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M. Matsumoto, K. Suzuma, N. Miyamura, N. Imamura, T. Kitaoka; Microbiologic Study of Conjunctival Swab and Corneoscleral Rim Cultures From Donors for Corneal Transplantation. Invest. Ophthalmol. Vis. Sci. 2009;50(13):599.
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Although it is very important to assess the risk of post-operative infection after corneal transplantation, there are few previous reports about conjunctival contamination of cadaver donor. So, we analyzed microbiologically the contamination of conjunctiva and corneoscleral rim of cadaver donor for corneal transplantation to predict post operative endophthalmitis.
A retrospective review of the culture results of 98 cadaver donor conjunctival swabs (female: 17 patients, 33 eyes; male: 34 patients, 65 eyes; mean age : 76.4±12.9 (standard deviation) years.), which underwent removal of corneoscleral loaves at Nagasaki eye bank from August 2007 to October 2008. We studied the detection rate of bacteria, the variety of detected bacteria, interval from death to harvest in hours, and age of donors, comparing before (group 1) and after (group 2) disinfecting with gentamycin.
Microbial growth was found in 60/98 (61.2%) conjunctival swabs collected from group 1 eyes and in 36/98 (36.7%) of those obtained from group 2 (p=0.0006). Isolated microorganisms included coagulase-negative Staphylococcus (30.6% vs 23.4%, group 1 vs group 2, respectively), Corynebacterium (18.4% vs 8.2%), Staphylococcus aureus (11.2% vs 8.2%), Brahamella catarrhalis β-lactamase(+) (6.1% vs 2.0%). The detection rate of bacteria is significantly higher, the interval from death to harvest is longer than 10 hours in both group 1 and group 2. The mean age of culture positive donors (74.1±13.6years) was younger than culture negative (79.8±10.8years) in group 1 (p=0.024). We performed 22 operations of corneal transplantation at Nagasaki University Hospital. Of 22 corneal grafts, 2 (9.1%) had a positive donor rim culture and none had a positive medium (OptisolTM-GS). The isolated microorganisms of corneal grafts matched with that of conjunctiva after disinfection. In our cases we had not experienced endophthalmitis.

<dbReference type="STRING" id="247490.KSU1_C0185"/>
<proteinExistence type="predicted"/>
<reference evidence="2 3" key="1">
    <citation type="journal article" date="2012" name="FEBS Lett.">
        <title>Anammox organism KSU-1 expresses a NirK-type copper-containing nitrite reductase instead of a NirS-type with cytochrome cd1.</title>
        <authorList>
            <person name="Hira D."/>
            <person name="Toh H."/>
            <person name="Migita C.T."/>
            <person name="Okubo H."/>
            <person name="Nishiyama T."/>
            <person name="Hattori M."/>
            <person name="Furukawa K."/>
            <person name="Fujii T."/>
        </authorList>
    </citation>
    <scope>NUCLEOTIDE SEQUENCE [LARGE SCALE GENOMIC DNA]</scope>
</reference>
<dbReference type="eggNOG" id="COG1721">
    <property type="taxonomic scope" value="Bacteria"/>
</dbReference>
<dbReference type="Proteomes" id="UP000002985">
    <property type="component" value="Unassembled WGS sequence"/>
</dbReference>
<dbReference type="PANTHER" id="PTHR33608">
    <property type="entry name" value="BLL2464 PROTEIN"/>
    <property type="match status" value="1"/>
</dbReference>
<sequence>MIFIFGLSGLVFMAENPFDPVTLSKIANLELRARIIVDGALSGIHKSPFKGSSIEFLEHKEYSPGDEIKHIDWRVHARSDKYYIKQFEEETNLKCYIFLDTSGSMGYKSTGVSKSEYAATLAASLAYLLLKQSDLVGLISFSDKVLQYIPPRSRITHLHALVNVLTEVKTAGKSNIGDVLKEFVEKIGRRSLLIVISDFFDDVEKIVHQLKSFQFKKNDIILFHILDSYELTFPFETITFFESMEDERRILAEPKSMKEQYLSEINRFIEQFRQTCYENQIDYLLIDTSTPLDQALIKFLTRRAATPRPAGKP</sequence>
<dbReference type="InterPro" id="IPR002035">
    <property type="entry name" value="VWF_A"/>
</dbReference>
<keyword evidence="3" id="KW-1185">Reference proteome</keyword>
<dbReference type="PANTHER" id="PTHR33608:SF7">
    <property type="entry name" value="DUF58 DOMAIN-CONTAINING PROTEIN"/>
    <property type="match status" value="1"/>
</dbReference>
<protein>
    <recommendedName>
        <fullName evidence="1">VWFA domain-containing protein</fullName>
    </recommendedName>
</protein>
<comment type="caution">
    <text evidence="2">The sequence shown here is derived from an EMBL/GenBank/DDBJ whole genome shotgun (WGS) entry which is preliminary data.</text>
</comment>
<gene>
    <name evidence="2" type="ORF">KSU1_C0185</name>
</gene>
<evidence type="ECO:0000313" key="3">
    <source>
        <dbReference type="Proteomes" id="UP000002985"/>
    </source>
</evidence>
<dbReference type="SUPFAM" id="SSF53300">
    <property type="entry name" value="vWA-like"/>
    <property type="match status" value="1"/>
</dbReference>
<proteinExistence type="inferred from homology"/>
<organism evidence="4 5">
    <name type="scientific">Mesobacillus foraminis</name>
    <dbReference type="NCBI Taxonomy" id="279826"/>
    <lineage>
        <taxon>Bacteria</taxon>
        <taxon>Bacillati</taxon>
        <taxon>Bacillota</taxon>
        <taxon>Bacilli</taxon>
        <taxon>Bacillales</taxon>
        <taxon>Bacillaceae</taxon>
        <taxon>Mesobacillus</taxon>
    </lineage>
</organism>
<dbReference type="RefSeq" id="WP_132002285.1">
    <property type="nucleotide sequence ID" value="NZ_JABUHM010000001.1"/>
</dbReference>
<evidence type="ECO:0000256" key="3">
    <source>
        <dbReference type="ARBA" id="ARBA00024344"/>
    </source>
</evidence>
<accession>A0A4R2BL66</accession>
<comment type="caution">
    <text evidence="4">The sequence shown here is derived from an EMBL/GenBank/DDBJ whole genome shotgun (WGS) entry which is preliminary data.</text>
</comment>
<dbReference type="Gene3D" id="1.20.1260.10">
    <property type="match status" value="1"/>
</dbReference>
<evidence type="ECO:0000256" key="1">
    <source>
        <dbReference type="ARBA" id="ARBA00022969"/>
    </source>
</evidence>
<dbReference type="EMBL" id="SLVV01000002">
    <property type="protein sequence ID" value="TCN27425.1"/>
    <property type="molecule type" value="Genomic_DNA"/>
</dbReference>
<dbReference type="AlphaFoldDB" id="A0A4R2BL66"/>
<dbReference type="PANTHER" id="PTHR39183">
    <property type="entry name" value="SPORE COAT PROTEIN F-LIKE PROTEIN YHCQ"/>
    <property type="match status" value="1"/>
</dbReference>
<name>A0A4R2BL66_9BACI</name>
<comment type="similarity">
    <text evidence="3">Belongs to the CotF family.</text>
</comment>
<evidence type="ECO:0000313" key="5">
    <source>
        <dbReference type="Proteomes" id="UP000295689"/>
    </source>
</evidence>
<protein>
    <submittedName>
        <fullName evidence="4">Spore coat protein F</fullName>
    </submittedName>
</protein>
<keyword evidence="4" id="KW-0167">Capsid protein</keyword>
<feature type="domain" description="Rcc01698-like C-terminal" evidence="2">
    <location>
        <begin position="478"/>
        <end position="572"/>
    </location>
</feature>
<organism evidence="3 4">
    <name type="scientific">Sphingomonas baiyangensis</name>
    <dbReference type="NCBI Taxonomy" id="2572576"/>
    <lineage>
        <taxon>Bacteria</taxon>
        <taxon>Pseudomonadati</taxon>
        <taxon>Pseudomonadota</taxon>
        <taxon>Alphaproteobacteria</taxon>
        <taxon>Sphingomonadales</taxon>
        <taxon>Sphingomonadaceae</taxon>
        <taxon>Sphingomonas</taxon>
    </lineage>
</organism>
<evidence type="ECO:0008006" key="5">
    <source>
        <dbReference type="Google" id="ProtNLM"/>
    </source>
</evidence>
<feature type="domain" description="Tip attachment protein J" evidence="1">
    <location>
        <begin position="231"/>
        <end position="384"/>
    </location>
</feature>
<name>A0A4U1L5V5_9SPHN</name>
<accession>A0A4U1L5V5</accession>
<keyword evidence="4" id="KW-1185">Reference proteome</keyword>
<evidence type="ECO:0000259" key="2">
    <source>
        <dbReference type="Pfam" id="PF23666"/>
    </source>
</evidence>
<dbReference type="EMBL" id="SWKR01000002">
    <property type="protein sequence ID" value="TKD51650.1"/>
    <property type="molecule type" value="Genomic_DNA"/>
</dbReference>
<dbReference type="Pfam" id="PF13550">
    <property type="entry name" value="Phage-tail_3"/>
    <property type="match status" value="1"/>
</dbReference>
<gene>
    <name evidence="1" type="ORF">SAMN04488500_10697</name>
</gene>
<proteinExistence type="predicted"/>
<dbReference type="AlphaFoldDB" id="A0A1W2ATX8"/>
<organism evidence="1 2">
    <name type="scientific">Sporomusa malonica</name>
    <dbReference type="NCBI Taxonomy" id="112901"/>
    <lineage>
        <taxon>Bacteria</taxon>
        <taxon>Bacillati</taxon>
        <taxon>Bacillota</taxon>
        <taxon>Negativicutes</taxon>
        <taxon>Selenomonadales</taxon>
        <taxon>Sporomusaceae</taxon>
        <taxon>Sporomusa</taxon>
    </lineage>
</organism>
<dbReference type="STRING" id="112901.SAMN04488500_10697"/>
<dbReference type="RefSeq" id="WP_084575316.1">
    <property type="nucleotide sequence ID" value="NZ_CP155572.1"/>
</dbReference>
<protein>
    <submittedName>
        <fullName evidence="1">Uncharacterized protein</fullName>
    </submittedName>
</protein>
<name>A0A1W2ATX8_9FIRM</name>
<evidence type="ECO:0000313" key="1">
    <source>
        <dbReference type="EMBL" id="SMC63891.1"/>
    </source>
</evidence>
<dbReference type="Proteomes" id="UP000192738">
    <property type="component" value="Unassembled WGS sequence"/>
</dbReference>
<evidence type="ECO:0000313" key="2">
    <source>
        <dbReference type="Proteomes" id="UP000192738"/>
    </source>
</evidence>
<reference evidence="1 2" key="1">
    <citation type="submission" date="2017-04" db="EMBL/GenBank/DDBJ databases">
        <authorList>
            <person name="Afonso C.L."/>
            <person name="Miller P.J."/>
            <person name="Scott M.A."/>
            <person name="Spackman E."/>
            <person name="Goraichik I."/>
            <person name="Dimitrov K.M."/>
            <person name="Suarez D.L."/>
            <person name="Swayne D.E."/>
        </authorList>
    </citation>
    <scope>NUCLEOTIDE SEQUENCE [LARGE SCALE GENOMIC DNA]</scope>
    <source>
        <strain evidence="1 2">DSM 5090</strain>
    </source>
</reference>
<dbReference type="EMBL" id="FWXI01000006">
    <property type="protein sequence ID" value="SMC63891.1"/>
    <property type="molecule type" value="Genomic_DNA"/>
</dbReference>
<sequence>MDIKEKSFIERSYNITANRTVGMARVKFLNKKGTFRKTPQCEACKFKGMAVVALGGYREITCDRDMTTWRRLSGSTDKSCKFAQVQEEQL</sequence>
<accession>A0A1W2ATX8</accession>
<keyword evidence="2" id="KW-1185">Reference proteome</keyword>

From the findings of this study, it is recommended to perform removal of corneoscleral loaves after disinfection with appropriate antibiotics, as early as possible to prevent endophthalmitis. The isolated microorganisms from corneal grafts and conjunctiva after disinfection were similar, so the information from conjunctival swab culture after disinfection may be useful to treat post-operative infection after corneal transplantation.
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